The team remodelled the modernist building in Downtown LA's west end, including interiors, exteriors, furnishings and branding, to create The Flat.
The project marks Studio Sucio's first. It was led by Leslie Barrett and Fernando Bracer – both alumni of Kelly Wearstler's design studio – and designer Melissa Lippman.
The design brief for the interior was based on the concept of "flatness". Combinations of simple materials were used to reflect a vibrant colour palette, such as laminated plywood and plastic, cork and engineered wood veneers, perforated metal and back painted glass.
Barrett describes the bold elements as providing a "Kubrick-like aura" – a reference to the cinematic style of filmmaker Stanley Kubrick.
"It's that anachronistic mish-mash, like historical pieces misremembered and recreated, conjoined with an assertive colour palette and a dose of luminosity," Barrett told Dezeen.
Large windows bring in ample natural light and afford sweeping city views from the 400 units in The Flat, which are relatively compact in size.
Due to the limited space, the firm designed custom furniture to be multi-functional. Most notable are the queen bed "boxes" made of plywood that incorporate shelving, drawers, and a desk as a single piece.
"As a local project we had the opportunity to make almost everything in LA with our favourite vendors, which suited the tight budget and fast time frame," Barrett added.
"My husband is a cabinet maker, so we thought through the design of the custom pieces from the perspective of how he could build them," she continued.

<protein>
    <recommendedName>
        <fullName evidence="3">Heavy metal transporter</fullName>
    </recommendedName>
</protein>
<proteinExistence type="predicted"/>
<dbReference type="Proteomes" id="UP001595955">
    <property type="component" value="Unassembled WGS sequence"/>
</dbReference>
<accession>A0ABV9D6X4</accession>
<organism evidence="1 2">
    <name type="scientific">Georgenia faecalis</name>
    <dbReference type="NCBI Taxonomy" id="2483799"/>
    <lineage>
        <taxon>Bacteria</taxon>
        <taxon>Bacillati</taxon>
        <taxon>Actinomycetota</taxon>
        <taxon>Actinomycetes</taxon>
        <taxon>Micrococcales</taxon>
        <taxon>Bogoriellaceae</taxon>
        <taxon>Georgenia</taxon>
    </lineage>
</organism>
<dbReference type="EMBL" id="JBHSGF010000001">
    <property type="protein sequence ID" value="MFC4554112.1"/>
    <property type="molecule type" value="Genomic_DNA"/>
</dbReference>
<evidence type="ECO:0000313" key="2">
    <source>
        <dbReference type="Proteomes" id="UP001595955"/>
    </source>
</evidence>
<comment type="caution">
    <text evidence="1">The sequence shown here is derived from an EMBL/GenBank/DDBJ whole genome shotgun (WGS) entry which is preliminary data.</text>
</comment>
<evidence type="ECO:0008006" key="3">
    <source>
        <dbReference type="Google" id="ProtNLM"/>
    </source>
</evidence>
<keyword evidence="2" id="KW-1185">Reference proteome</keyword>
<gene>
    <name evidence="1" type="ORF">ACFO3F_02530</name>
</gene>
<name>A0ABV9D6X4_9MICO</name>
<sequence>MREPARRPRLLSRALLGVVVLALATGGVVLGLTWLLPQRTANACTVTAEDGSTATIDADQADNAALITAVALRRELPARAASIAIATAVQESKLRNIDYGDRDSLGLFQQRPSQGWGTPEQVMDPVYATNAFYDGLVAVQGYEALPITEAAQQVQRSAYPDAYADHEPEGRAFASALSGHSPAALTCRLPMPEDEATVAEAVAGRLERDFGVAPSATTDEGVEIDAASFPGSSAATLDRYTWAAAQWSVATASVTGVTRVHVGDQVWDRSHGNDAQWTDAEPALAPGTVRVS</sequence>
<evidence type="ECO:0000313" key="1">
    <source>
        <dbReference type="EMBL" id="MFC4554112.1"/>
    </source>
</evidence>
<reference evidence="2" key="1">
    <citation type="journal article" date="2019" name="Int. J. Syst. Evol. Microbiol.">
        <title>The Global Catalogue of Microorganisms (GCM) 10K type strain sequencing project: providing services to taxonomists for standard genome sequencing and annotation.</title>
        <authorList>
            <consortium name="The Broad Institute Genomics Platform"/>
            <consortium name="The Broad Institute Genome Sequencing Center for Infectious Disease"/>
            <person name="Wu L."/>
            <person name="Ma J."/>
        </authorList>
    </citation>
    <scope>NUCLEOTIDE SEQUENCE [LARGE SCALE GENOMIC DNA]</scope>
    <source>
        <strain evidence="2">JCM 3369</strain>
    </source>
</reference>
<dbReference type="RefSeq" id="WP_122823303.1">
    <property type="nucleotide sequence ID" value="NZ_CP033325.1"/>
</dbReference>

The apartments are complemented by a range of communal spaces for residents "wanting to mingle, throw a party, or even find some quiet to get some work done."
A shared lounge boasts a swimming pool, ping-pong tables, large flatscreen televisions, communal tables, sofa and banquette seating, as well as co-working stations for remote workers.
The only new flooring material added to the space was wild marbled cork; otherwise, they are exposed concrete or negro marquina tile inherited from a previous remodel.
Vintage pieces such as Dakota Jackson dining chairs, a metal Koch & Lowy coffee table and a genuine Malevich print offer further dimension to the residence's sense of place.
"We also custom designed a light fixture series that has a 'cartoonishness' coming from our intention of making things appear flat," Barrett describes. "The way they reflect in the back-painted glass table tops enhances that drama."
Los Angeles firm Enclosures Architects also recently overhauled apartment building designed by modernist architect Rudolph Schindler to provide accommodation for its owners as well as short-term stays.
Photography is by Meghan Beierle.